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Business
15 Sep 2018

Since 2013, Indians' spending on overseas travel has grown 457-fold

Indians are spending fortunes overseas

Indians are spending fortunes overseas, and a ToI report has found that the maximum increases in overseas spending stem from travel and education.

Since July 2013, monthly spending on overseas travel has skyrocketed 457-fold, from less than $1mn to $450mn, as of July 2018.

Similarly, amounts spent on overseas education has grown 22 times to $343mn in the same period.

Here are the details.

In context

Indians are spending fortunes overseas
Annual numbers show a consistent trend

Details

Annual numbers show a consistent trend

Notably, the increases haven't been unnatural spikes, but have seen a consistent trend.

Full-year numbers show that annual overseas travel spending by Indians has grown from $16mn in FY13-14 to $4bn in FY17-18, a 253-fold growth!

Meanwhile, overseas education expenses for Indians touched $2bn in FY17-18, a 17-fold increase from overseas education spending in FY13-14.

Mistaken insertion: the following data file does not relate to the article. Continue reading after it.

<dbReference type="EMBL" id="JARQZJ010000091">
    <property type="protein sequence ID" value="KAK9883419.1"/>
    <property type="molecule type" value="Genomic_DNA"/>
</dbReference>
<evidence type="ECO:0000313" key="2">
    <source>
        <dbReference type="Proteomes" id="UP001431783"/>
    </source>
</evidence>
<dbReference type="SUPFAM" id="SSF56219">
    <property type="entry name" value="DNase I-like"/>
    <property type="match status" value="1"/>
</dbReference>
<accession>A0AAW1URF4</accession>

Why?

Several factors might be responsible for the increase in expenditure

Bankers say that the increase in overseas travel expenditure could be resultant of the rupee remaining pretty stable till 2018.

Other reasons for the recorded spike in overseas expenditure could be easier financing and better reporting.

Notably, following the demonetization, the RBI made it mandatory for banks to provide daily details of transactions made under the Liberalized Remittance Scheme (LRS).

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What is the Liberalized Remittance Scheme?

For those unaware, overseas spending by Indians is regulated by the Liberalized Remittance Scheme (LRS) of the Reserve Bank of India (RBI). Currently, the maximum permissible overseas spending for Indian citizens is capped at $250,000.

Meanwhile, investment in overseas properties have declined

Other details

Meanwhile, investment in overseas properties have declined

Interestingly, while Indians' spending on overseas travel and study have shot up, their investment in overseas properties and other foreign financial instruments have declined.

A reason for this is that overseas properties are generally purchased by high-net-worth individuals who need not take the LRS route - they can buy assets using the corporate route that places no restrictions on value.

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